Beach Watcher Training
WHY BECOME A BEACH WATCHER?
Maybe you are interested in learning how to protect and preserve your favorite beach. Or perhaps you are concerned about development and its impact on our natural resources. Maybe you would like to better understand the geology and biology of these beautiful islands and surround yourself with terrific new people who share your love of nature. Or maybe you just want to give something back.
Whatever the reason, as a Beach Watcher trainee you will work a bit, learn a lot and have more fun than you ever imagined. And you will make a difference in the community.
Beach Watchers are dedicated environmental educators. Our goal is to lead our community in the protection and preservation of the natural world through science and educational outreach.
Training is the best part. Beach Watcher training is a significant commitment - over 100 hours of expert training from top professionals. About a third of the training includes guided outdoor field trips to locations such as Deception Pass and Cama Beach State Parks, Padilla Bay National Estuarine Research Preserve, Whidbey Watershed Stewards Outdoor Classroom and the Penn Cove Shellfish facility.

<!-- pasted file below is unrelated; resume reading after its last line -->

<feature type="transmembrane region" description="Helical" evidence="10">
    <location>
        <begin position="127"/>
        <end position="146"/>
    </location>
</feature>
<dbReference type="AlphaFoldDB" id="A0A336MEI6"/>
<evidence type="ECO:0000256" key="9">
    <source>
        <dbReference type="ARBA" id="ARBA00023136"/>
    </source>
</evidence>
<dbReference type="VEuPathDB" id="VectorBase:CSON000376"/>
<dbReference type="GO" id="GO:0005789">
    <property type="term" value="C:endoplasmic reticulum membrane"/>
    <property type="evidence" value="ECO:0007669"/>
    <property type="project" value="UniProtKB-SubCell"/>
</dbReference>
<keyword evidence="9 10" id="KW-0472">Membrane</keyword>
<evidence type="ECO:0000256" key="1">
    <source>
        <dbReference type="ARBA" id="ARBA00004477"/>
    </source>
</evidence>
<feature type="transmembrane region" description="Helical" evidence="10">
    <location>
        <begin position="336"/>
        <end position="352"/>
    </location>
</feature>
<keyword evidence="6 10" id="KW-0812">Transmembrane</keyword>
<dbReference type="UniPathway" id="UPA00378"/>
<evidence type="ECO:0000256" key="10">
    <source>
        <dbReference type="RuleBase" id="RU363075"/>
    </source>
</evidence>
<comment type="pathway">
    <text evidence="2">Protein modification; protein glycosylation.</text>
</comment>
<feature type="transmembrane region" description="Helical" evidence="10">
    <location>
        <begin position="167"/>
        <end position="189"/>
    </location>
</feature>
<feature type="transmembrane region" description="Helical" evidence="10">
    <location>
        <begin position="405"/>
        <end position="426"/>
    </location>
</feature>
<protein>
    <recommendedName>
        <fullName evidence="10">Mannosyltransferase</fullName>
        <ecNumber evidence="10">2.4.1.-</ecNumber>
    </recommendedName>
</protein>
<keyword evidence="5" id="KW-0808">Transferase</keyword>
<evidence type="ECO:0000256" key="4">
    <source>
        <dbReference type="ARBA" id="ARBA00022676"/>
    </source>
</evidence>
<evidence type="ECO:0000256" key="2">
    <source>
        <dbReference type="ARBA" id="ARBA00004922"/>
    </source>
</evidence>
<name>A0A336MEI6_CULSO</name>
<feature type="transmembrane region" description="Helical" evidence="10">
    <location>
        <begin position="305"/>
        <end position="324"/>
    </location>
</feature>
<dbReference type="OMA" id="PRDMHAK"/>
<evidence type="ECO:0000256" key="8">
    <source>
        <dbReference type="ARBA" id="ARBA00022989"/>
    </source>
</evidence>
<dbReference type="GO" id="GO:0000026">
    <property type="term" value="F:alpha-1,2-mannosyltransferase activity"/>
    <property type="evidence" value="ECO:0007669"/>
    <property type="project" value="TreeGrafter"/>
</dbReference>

The focus of training is water quality but we also explore watersheds and groundwater, marine biology and oceanography, salmon and nearshore habitats, climate change, noxious weeds, agriculture, forestry, waste reduction, recycling, sustainable living, native plants and wildlife, intertidal monitoring, coastal geology and more.
THE COST OF TRAINING
The training isn't free but it's a terrific deal that works two ways. There is no tuition but there is a fee to offset printing costs. In return for this unique educational opportunity, all new Beach Watchers agree to sign a contract committing to 50 hours of volunteer community outreach for two consecutive years.
There are many ways to fulfill the time commitment and the hours add up quickly. It is fun, it is easy, and we can help you can tailor your service to your talents, interests and comfort level. Some volunteers participate in intertidal monitoring of beaches. Others speak at schools and community meetings, lead beach walks, give nature talks or troll the shorelines for trash and noxious weeds.
HOW TO APPLY
Download the application for BW 2014 Training on Whidbey Island.
Print and fill out the application and mail it in. We will then contact you to arrange for a short interview. Don't be intimidated by the interview, it is just a way to make sure everyone is aware of the type of commitment expected by volunteers who are accepted into the training class.
We are flexible and will work with you to find the best ways to use your skills, interests and knowledge.
For further questions on Beach Watcher training, you may contact the Beach Watcher coordinator